⇑ FIGURE 3. Hardware setup.
Nuts & Volts website at www.nutsvolts.com Let’s step
through it section by section.
Two variables are created named “old” and “new.”
These will be used to store the LED number to light and
which one to turn off.
⇐ FIGURE 4. The
screen that sets up the
connection file name.
mand implemented is the
SEROUT command that
sends the statement;
“Enter which LED to light
(0-7):” out to the PC.
Anything within quotes in
the SEROUT command
will be sent as it’s seen.
In other words, the
SEROUT will automatically look up the ASCII
code for each character and send those codes out serially.
The 10 and 13 that follow are the ASCII number codes for
line feed ( 10) and carriage return ( 13). The results of this
command will be displayed on the Hyperterminal screen,
as shown in Figure 7.
old var byte
new var byte
serout portc.6, 2, [“Enter which LED to light (0-7): “, 10, 13]
Next, the ports are set up for their proper input and
output mode. Remember, on a PIC a “0” makes the pin an
output and a “1” makes the pin an input. In this project,
Port C pin 6 is the transmit pin and is made into an output.
Port C pin 7 is the receive pin so it’s made an input. The
rest of the port pins are also made into inputs since that
puts them in a safer high impedance mode.
TrisC = %10111111
All the LEDs are connected to Port B, so we make these
outputs. We could actually skip these steps since the
SEROUT and SERIN commands along with the HIGH and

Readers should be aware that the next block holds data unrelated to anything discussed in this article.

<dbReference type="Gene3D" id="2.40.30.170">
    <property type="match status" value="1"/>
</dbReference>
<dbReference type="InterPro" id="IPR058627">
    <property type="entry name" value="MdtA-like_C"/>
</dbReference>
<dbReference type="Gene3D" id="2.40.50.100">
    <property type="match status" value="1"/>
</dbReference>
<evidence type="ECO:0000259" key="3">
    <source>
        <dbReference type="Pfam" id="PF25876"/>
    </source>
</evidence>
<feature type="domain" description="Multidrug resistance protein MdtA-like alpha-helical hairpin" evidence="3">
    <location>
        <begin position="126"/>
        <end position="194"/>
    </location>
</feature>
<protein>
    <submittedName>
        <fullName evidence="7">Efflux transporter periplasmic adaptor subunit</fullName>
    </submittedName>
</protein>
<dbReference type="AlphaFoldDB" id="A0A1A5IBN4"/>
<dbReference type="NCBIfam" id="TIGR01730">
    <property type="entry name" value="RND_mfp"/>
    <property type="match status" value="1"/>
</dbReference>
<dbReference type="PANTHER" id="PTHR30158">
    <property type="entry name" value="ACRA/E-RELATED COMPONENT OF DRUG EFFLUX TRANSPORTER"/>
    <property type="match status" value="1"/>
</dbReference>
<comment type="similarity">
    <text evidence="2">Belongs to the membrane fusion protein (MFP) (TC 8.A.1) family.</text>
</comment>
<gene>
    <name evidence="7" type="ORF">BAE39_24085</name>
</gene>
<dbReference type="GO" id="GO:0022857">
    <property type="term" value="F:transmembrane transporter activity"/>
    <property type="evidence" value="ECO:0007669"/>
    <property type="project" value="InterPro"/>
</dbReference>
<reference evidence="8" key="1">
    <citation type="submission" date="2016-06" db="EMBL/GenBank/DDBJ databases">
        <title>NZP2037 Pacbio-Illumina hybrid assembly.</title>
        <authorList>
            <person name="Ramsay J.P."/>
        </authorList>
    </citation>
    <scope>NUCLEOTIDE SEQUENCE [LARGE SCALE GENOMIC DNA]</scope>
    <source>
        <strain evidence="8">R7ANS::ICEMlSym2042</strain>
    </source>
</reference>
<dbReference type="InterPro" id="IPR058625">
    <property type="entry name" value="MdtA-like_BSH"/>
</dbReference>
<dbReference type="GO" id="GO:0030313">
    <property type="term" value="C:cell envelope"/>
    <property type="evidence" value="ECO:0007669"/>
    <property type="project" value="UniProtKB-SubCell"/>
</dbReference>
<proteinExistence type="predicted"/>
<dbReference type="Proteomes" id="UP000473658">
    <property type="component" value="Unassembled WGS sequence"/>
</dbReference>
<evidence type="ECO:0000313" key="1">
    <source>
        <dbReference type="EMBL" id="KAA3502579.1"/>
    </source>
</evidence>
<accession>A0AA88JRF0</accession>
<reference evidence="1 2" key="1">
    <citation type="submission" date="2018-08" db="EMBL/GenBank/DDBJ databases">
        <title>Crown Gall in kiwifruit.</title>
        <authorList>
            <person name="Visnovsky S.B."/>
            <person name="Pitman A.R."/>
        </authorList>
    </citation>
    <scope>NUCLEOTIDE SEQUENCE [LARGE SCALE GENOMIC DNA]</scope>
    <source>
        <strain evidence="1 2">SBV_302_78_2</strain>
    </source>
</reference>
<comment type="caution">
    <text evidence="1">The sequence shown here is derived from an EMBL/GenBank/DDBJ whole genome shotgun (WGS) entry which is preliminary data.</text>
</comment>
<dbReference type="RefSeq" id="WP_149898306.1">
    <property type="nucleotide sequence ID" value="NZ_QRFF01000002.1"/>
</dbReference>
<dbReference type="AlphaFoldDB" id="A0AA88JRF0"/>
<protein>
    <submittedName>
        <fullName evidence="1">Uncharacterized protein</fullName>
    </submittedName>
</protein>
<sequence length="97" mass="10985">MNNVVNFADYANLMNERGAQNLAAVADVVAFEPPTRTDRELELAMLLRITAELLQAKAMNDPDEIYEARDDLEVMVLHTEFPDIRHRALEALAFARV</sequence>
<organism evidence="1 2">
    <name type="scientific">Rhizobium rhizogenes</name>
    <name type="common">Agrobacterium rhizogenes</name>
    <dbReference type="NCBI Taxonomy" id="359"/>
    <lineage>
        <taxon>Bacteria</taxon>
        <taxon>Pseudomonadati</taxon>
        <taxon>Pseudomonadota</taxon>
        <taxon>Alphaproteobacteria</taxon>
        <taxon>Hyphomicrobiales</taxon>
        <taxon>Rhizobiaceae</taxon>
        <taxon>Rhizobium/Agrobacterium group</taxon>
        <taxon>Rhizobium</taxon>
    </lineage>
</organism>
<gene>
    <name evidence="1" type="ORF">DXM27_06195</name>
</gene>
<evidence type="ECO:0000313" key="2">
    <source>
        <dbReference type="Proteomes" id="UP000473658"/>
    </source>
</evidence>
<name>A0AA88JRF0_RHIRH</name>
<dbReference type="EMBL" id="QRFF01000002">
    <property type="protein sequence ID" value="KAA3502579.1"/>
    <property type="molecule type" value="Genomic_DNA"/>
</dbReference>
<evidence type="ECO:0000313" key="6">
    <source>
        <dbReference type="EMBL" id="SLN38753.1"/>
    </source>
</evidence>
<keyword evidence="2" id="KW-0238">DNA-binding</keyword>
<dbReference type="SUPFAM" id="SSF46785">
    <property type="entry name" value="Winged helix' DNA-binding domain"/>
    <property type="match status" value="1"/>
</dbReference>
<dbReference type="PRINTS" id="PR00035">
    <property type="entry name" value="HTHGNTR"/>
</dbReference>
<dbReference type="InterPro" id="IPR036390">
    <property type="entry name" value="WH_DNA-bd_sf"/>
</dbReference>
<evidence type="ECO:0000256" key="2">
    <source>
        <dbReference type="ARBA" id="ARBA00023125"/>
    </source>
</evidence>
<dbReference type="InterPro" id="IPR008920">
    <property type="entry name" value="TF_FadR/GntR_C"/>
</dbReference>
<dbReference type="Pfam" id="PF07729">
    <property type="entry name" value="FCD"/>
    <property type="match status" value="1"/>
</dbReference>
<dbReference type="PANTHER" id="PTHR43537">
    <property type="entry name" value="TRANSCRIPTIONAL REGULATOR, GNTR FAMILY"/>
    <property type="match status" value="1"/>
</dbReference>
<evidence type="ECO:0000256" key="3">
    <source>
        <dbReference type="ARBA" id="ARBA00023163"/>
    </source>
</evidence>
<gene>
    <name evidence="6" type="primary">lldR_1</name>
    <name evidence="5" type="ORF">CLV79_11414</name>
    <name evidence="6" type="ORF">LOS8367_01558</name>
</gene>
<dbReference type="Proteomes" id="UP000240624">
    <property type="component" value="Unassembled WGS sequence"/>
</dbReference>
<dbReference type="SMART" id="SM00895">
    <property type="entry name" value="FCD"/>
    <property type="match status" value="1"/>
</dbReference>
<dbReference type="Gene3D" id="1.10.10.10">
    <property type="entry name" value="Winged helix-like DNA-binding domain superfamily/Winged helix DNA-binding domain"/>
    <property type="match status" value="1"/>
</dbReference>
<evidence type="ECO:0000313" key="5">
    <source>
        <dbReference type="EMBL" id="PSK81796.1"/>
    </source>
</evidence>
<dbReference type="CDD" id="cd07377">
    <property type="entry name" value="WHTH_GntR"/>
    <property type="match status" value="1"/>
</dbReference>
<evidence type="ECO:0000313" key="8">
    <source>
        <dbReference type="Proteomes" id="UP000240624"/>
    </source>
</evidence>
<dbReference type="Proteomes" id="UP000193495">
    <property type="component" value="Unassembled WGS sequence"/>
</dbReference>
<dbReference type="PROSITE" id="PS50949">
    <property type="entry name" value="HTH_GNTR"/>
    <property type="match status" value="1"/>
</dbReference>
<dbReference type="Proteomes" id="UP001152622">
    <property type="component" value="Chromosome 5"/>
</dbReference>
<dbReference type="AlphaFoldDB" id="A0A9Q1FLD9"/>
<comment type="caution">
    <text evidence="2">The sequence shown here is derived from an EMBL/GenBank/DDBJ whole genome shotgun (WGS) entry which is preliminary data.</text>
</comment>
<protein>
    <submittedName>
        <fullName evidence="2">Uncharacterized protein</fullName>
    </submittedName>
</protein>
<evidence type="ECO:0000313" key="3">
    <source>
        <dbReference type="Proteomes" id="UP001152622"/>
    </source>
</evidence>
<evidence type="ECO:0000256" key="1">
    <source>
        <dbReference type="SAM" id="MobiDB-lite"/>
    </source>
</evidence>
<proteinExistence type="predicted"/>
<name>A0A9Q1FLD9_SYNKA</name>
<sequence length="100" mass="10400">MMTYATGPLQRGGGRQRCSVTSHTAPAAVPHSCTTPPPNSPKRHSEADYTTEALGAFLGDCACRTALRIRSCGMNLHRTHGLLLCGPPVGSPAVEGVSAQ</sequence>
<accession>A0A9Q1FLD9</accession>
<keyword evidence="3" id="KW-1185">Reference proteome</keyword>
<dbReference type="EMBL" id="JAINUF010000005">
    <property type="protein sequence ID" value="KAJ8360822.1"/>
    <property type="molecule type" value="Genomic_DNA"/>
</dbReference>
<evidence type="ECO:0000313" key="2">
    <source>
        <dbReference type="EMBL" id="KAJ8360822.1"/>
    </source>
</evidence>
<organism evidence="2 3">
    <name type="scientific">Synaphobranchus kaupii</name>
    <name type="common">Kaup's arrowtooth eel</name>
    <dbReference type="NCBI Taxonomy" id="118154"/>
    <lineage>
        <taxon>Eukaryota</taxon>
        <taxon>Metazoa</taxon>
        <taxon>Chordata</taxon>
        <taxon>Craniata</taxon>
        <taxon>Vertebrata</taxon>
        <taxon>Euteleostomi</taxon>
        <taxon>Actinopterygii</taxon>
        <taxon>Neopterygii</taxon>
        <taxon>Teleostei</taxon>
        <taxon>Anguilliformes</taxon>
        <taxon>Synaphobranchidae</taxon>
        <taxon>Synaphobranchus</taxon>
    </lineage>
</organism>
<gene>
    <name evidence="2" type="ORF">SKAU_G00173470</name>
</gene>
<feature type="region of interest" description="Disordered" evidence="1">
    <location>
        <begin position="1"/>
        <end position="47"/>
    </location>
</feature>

LOW commands set the proper mode automatically, but it’s
best to learn this way of controlling the PIC in your programs.
The SERIN command comes next, and it just waits for
a response ASCII code to be sent from the PC user. One
thing I didn’t point out is the format. The pin being used
for SERIN or SEROUT follows the command and then a
number “2” follows that. The “2” represents True 9600 bits
per second in PICBasic Pro language. If you have the full
version of PICBasic Pro, you can also enter T9600 instead
of “2” when you include a definition file at the top of the
program. But the sample version doesn’t allow “includes,”
so you have to use the raw “2” value.
After the “2” in the SERIN line is the pound sign and
the variable “new.” What the pound sign does is tell SERIN
to receive the ASCII value and then convert it into the actual numerical value it represents. For example, the ASCII
code for the number “1” is actually 31h. When the PC user
chooses to light LED1, 31h is sent to the SERIN command
and is then converted to decimal value one.
TrisB = %00000000
serin portc.7, 2, #new
The main loop of code starts with the “main” label.
The first com-
⇓ FIGURE 5. Connection setup window.
Converting “new” to the numerical value “1” (binary
00000001) instead of the ASCII character “1”
(binary 00110001) allows us to directly use the
variable as the pin number in the HIGH command to drive the proper LED. Before we get to
that, though, the program sends the value
received back to the PC as the ASCII value by
putting the # sign in front of the variable. This
converts the contents of the variable “new” to
the ASCII code for sending it, but doesn’t
change the actual value of the contents of the
“new” variable. This is just a way to feedback to
the PC user the PIC received the proper value.
You can see that in Figure 7, also.
⇐ FIGURE 6. Shows the setup as 9600 bits per
second, eight data bits, no parity, and one stop bit.